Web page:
Such therapy didn’t have the impact that the Tuerks and their doctors expected, however. “The main difference I noticed was that he was becoming more and more unhappy,” says Tuerk.

Tuerk sought guidance from yet another doctor when her son was 12. “That doctor said he would be who he would be,” recalls Tuerk. “That was the first time I heard anyone say anything sensible. From that point on, we just left him alone, and we tried to be supportive.”

Three years ago, Tuerk started the support group to spread the message she had received from that doctor—that boys and girls who don’t fit into traditional gender roles shouldn’t be forced to do so. “People say you do this because you feel guilty,” Tuerk says. “I don’t feel guilty….I was trying to be a good mother. I tried to get professional help. But we were all victimized. There was the thought that therapy would make him different. That is unnecessary and abusive. That is abusive: to make anybody feel like the way they are is bad.”

During his teenage years, the Tuerks’ son tried dating girls but couldn’t find anyone who made him truly happy. When he was a junior in college, he finally told his parents he was gay.

A few years before the Tuerks’ son came out, psychiatrist Richard Green published a landmark 1987 study called The ‘Sissy Boy Syndrome’ and the Development of Homosexuality. In it, Green traced 44 gender-variant boys from childhood through young adulthood, and he found that about three-fourths of those boys—who, at a young age, liked to dress in women’s clothing and dreamed of becoming girls—grew up to be gay men.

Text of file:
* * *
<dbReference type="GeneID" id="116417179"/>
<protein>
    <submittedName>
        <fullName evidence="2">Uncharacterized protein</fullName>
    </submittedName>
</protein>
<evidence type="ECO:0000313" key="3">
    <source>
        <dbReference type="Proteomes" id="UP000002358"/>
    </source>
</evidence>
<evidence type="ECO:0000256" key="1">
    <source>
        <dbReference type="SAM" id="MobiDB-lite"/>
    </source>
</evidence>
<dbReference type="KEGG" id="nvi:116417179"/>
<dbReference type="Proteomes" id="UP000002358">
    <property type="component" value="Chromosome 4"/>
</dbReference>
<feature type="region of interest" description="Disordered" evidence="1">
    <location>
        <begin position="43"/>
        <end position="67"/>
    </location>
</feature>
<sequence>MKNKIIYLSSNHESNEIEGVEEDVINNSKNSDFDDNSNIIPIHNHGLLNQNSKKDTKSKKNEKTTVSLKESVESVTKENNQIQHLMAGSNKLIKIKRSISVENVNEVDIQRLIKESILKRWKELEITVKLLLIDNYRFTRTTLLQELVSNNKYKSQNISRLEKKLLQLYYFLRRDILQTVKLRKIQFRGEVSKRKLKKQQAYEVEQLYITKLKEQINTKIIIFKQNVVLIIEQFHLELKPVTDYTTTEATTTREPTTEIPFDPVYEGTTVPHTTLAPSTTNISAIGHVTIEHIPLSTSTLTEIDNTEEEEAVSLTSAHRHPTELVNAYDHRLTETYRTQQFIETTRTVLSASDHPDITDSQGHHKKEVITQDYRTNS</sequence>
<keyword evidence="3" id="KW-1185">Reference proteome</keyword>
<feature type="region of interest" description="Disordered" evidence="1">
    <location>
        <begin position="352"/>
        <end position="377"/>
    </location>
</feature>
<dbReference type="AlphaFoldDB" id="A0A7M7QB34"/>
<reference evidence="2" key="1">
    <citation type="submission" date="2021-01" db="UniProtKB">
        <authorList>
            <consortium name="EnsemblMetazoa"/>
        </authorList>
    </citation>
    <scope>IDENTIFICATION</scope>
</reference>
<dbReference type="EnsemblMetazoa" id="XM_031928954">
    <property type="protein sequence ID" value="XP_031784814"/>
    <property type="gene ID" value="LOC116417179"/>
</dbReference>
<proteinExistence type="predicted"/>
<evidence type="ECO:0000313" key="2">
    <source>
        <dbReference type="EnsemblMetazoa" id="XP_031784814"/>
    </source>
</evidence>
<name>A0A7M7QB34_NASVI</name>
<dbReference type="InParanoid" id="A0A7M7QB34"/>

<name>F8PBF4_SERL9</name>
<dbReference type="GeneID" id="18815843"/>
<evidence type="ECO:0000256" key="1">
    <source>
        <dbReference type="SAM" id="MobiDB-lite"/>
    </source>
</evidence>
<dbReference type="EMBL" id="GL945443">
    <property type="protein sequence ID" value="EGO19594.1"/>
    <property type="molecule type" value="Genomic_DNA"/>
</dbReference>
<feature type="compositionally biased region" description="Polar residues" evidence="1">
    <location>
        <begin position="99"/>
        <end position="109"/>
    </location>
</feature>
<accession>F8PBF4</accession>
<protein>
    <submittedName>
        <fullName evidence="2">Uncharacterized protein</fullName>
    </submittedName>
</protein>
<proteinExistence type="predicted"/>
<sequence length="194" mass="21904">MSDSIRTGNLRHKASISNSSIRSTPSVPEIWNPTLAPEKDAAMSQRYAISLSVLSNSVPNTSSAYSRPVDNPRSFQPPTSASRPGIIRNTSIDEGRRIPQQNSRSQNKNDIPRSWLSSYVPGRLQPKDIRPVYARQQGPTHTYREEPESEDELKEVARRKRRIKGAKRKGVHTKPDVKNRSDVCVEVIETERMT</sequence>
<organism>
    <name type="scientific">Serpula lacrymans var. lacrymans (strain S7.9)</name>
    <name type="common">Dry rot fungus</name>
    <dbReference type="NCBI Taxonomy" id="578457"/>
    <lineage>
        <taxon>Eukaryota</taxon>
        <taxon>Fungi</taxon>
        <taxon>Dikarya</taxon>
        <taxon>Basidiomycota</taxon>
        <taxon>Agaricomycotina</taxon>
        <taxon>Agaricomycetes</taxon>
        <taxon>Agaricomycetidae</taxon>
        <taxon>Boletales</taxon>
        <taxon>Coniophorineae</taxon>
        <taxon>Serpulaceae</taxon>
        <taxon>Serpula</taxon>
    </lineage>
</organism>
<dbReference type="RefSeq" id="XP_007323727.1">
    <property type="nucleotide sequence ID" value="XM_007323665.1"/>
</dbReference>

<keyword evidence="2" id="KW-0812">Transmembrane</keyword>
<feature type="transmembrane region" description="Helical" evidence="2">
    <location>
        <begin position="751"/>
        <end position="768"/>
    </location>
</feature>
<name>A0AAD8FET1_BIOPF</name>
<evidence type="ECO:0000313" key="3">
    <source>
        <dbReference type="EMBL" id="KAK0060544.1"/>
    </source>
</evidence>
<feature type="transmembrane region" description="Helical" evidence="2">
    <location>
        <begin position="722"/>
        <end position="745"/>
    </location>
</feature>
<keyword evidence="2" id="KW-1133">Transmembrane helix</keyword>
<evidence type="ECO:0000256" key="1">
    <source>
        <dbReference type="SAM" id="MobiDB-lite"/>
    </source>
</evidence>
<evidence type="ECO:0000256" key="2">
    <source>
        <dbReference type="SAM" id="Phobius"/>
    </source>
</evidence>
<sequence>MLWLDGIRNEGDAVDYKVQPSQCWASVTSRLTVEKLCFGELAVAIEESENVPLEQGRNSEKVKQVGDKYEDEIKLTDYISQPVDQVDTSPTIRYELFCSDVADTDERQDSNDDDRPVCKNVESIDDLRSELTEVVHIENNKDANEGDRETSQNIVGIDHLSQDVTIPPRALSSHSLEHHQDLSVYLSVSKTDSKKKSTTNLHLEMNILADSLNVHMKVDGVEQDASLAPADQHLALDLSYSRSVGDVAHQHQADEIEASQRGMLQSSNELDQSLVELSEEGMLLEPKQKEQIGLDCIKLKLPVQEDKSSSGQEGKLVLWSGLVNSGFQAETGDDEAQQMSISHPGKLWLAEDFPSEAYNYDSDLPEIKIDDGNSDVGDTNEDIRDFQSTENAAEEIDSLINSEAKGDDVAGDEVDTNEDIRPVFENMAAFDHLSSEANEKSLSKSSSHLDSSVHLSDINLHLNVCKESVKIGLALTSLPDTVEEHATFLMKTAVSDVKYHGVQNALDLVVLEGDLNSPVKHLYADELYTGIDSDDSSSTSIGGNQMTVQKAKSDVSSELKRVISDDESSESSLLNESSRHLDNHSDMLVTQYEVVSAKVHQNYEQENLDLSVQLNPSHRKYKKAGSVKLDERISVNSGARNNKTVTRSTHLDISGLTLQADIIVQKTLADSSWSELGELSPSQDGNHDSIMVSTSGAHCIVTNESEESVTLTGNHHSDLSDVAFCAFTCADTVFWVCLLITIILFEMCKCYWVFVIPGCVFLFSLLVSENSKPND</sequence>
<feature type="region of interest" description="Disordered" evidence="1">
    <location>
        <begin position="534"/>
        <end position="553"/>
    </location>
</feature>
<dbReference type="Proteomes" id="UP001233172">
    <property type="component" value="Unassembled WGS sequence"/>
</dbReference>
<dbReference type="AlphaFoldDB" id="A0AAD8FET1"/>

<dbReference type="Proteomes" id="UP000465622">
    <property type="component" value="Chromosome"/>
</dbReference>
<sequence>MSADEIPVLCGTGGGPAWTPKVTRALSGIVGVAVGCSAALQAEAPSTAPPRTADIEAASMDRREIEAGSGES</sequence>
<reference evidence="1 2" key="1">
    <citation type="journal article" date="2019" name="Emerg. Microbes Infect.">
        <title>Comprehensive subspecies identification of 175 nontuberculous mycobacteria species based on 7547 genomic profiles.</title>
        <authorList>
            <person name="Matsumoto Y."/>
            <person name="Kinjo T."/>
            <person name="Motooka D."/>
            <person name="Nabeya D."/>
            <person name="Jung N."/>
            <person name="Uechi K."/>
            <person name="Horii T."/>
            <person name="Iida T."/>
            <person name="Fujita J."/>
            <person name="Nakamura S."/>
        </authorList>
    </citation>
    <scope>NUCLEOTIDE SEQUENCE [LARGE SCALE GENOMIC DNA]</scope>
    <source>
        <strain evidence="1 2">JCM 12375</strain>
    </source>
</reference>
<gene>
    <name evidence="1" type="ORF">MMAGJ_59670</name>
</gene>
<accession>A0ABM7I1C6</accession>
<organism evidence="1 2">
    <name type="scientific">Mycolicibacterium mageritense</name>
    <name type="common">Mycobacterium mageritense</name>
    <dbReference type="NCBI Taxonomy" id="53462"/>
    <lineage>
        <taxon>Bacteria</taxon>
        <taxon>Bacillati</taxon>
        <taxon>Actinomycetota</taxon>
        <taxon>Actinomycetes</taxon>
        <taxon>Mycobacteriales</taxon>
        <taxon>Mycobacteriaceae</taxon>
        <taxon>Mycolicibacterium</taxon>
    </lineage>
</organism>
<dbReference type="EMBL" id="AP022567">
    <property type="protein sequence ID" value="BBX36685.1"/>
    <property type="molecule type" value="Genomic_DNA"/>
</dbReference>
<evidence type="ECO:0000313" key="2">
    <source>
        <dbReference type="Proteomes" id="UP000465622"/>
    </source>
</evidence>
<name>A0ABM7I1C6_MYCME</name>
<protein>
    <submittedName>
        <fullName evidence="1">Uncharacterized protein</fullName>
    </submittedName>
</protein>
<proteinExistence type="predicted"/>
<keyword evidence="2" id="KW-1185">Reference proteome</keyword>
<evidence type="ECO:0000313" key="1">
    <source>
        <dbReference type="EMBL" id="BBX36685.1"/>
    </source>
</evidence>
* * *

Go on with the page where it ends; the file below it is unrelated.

Green’s study has held up for more than a decade, showing a strong link between gender variance and homosexuality, but Tuerk notes that not all boys who like to play with dolls turn out to be gay. She estimates that about one-fourth of heterosexual men recall being gentle boys when they were younger.

During meetings of the support group, Tuerk encourages parents to battle their anxiety about homosexuality. She reminds them that gay men can have normal, happy lives. Her son, now 33, is in a long-term relationship with another man, and the couple has adopted two infant sons.

But developing the open-minded and flexible attitude Tuerk advocates seems particularly difficult for parents of young boys. Menvielle notes that, generally speaking, parents are more sensitive to atypical behavior in their sons. “Girls are much freer to cross gender lines. It doesn’t meet with the same degree of stigma,” says Menvielle. Tuerk’s support group is open to parents of gender-variant boys and girls, but only one mother of a tomboy girl has attended a meeting. Still, Tuerk hopes to start a separate group for parents of gender-variant daughters sometime in the future.

Tuerk’s way of thinking has not gained universal acceptance. Generally speaking, parents and mental health experts have become more open-minded about the norms for children’s behavior. But some mental health professionals still believe that gender variance needs to be controlled.

“The majority of kids can be helped to feel better about being a girl or being a boy, so that the situation doesn’t persist into adolescence,” says Ken Zucker, head psychologist at the Child and Adolescent Gender Identity Clinic, a Toronto-based office that has counseled more than 500 youths on gender issues. “Helping a child feel good about [his or her] gender is a legitimate therapeutic focus.”

Zucker believes that parents’ tolerance of their children’s cross-gender behavior may help to perpetuate it. He suggests therapy for parents with gender-variant kids, so that they can identify the source of their child’s behavior and seek to change it.